So many parents use the expression “because I said so” when a child asks why they’re not allowed to do something. Does this put across the right message? After a while, this approach to shutting them down becomes irrelevant and doesn’t teach them the consequences of their actions. The battle between boundary and expression is a constant one, unfortunately.

 

The Power Of Play

While we can have a stereotypical impression of what a strong family unit entails, we still need to work at getting along and learning to laugh. A very rigid family unit is not able to communicate effectively. If you’ve got young children, and you don’t get on the floor and play with them because you’ve come up with some excuse, your children aren’t going to get the impression that you’re all in it together.

Children love the fact that you get on the floor and play with them, but so many people don’t do it because it’s “childish”. If you really want to have a family that is open and honest, you’d better start playing! Playing is one of those simple things that aren’t just great for the kids because they have a lot of fun (not to mention exercise), but it is a great relaxation tool for you. In life, we can be quite serious, and worry about the numerous components of living that, many years from now, won’t mean a thing.

We can learn a lot from our children by just hanging around with them and enjoying the simple things. After all, if you want to look at it from a health perspective, playing games in the garden with the kids is a great stress reliever, and gets you up and about. If you want your children to feel that they have parents involved in their life, this is a little thing that you can do from the very start.

 

Making Time

There’s no time for anything anymore. And if you are so busy, and you continually use the “B-word”, what message is this sending children? If you haven’t got time for them at all, they going to grow up thinking you will never have time for them, and they will start to find their own things to keep them occupied. After a while, they’ll grow up, move out, go to university, and they’ll forge their own life, and you might not be as involved in this as you’d like.

To fix this, if you don’t have the time, you should make it. We’ve all got things we need to do in life, and the never-ending pile of life admin can threaten to make sure we don’t speak much to our children ever. If we have a job, and our children go to breakfast club as well as after-school club, and we only see them for a couple of hours a day, at which point, we’re busy making food, and need to relax ourselves, understandably, this puts the message across to the children that their parents are always busy.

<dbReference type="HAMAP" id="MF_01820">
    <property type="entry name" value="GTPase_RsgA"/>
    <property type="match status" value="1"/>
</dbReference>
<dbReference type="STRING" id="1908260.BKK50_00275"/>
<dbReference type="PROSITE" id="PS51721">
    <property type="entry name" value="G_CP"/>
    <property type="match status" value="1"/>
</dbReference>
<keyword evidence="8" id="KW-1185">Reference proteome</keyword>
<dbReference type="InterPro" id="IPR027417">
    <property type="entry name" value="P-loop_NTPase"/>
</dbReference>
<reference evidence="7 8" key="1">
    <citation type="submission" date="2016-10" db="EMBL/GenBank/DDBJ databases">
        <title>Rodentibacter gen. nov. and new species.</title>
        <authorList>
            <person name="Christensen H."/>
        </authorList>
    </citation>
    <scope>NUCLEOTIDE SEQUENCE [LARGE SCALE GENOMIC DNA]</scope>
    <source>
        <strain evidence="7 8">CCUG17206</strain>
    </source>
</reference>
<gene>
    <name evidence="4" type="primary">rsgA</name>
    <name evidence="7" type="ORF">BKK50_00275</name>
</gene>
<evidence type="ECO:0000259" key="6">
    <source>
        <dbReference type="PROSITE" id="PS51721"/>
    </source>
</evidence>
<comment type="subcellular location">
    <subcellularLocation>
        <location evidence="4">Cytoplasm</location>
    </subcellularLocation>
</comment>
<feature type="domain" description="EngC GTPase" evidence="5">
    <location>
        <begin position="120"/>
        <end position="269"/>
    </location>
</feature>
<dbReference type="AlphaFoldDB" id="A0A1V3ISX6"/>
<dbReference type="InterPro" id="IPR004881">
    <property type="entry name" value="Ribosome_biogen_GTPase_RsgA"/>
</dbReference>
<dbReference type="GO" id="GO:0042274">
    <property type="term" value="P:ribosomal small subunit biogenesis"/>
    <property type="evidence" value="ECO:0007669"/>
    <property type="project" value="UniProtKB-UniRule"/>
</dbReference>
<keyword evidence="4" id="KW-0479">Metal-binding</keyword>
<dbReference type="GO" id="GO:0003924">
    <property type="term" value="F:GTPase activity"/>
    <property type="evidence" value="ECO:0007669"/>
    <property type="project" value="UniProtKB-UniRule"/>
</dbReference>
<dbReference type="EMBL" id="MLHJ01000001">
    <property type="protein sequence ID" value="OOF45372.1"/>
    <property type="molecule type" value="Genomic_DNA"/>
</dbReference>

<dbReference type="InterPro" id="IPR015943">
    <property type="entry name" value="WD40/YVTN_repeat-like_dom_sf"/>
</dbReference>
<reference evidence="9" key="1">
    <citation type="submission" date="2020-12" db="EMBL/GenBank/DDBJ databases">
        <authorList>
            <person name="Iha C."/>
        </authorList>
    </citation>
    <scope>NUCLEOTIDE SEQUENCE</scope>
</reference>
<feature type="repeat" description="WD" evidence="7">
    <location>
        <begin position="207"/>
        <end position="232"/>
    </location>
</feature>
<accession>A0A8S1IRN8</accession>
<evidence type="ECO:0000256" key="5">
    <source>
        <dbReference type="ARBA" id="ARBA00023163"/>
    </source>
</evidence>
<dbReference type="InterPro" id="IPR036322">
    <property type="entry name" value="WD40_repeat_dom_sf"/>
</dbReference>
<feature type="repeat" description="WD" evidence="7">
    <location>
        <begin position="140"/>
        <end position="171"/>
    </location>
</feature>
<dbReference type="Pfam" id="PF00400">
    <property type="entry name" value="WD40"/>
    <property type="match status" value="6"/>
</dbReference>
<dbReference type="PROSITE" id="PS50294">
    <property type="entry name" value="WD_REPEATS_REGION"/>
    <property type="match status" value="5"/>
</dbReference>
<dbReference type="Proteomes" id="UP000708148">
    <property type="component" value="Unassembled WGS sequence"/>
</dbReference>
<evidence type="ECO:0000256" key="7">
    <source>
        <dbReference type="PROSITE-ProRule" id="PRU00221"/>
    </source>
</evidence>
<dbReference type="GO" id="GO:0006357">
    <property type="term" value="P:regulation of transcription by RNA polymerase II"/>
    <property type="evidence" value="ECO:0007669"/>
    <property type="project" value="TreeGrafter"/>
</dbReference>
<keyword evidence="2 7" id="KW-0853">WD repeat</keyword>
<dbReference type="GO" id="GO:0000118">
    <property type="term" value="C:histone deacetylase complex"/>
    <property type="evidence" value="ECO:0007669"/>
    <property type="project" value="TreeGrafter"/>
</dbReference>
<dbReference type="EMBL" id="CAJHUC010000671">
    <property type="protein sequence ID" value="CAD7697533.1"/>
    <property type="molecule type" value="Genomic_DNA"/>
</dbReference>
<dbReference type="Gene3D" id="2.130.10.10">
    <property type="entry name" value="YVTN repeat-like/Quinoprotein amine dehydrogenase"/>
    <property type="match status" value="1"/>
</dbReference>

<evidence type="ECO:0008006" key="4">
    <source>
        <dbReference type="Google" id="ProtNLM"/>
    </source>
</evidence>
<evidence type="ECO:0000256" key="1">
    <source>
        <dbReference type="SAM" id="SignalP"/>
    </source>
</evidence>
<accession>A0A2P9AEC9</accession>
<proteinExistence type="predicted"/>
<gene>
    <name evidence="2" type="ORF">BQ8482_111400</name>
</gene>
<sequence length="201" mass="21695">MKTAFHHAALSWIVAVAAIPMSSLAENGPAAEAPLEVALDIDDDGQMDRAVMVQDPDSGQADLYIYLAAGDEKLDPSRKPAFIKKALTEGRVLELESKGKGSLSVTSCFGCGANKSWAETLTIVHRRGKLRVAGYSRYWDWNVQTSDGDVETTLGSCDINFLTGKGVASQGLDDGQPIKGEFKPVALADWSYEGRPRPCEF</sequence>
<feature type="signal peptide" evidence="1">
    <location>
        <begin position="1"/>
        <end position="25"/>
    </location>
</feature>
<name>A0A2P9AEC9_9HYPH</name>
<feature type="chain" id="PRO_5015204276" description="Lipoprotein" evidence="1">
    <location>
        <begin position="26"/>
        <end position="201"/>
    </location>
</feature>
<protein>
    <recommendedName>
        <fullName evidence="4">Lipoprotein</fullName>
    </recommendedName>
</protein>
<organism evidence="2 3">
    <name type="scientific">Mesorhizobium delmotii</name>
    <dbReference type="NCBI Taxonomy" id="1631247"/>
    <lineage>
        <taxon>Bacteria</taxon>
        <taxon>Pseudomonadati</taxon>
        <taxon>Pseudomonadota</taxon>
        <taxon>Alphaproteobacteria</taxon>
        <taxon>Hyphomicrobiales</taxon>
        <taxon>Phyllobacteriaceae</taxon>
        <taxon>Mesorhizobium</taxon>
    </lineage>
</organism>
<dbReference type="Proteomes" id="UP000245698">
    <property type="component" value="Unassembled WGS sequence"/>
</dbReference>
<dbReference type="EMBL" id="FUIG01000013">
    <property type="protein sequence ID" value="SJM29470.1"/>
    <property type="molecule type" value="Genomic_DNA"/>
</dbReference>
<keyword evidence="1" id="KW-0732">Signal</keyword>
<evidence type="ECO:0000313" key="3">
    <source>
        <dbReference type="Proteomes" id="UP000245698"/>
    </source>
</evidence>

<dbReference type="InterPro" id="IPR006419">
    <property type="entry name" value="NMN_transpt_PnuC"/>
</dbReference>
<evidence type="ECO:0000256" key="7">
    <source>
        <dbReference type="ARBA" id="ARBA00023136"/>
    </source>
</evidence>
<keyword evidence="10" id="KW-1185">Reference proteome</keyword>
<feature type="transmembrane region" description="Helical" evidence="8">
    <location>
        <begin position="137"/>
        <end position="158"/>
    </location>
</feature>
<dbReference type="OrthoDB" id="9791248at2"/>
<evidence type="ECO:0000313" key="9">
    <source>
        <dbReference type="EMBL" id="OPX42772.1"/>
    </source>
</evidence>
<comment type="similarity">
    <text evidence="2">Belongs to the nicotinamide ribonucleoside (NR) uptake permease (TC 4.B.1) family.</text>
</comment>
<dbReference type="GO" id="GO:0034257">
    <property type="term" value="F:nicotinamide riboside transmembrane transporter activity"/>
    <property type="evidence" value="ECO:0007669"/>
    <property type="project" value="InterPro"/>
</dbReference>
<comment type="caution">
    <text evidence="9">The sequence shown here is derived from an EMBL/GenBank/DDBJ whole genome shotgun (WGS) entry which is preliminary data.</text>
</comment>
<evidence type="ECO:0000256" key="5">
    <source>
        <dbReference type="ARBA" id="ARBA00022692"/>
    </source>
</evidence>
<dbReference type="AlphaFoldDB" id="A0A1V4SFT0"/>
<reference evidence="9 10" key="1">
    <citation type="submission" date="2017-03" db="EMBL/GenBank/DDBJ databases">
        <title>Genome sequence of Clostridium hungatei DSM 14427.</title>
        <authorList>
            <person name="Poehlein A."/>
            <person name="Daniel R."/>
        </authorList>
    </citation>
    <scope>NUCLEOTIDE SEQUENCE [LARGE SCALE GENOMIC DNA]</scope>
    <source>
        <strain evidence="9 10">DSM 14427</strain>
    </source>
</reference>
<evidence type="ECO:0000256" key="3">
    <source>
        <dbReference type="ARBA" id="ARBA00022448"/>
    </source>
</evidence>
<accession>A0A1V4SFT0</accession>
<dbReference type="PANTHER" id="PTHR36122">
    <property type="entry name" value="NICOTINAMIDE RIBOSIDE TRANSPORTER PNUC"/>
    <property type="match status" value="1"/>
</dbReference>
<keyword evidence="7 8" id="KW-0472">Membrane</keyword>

Fast forward 30 or so years- will you be happy you did that much work? It’s unlikely. No matter how little time you have in life, make sure that it’s good quality time with the children. It’s always quantity over quality. And even then, if you’re still hanging on to the idea of a solid family unit, when you make the most of your time together, it will be effortless.

 

It takes a lot of work. And now, we have so many distractions we can really struggle to see our children throughout the week. But even those people that work away can still be caring and attentive parents despite the distance. If you want to have a family unit that’s solid, communicative, works together, and plays together, you need to put in the effort.

In addition to this, you need to learn how to lead by example and realize that you’re not on a time limit. The earlier we put things in place, the better, but just because our children are a bit older and know their own mind, doesn’t mean we can’t make amends right now, and we can start with the little things, like eating together (more on this in the video below).

Some would argue that the stereotypical family unit doesn’t exist anymore, but if we have children, and we want to have an effective relationship with them, it doesn’t matter how many parents are involved, what matters is that everyone feels loved.

 

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About Author

Jamie Sorenson

Jamie Sorenson is a freelance writer with a Masters in Communications from Quinnipiac. An aspiring screenplay writer, Jamie freelances for many media outlets.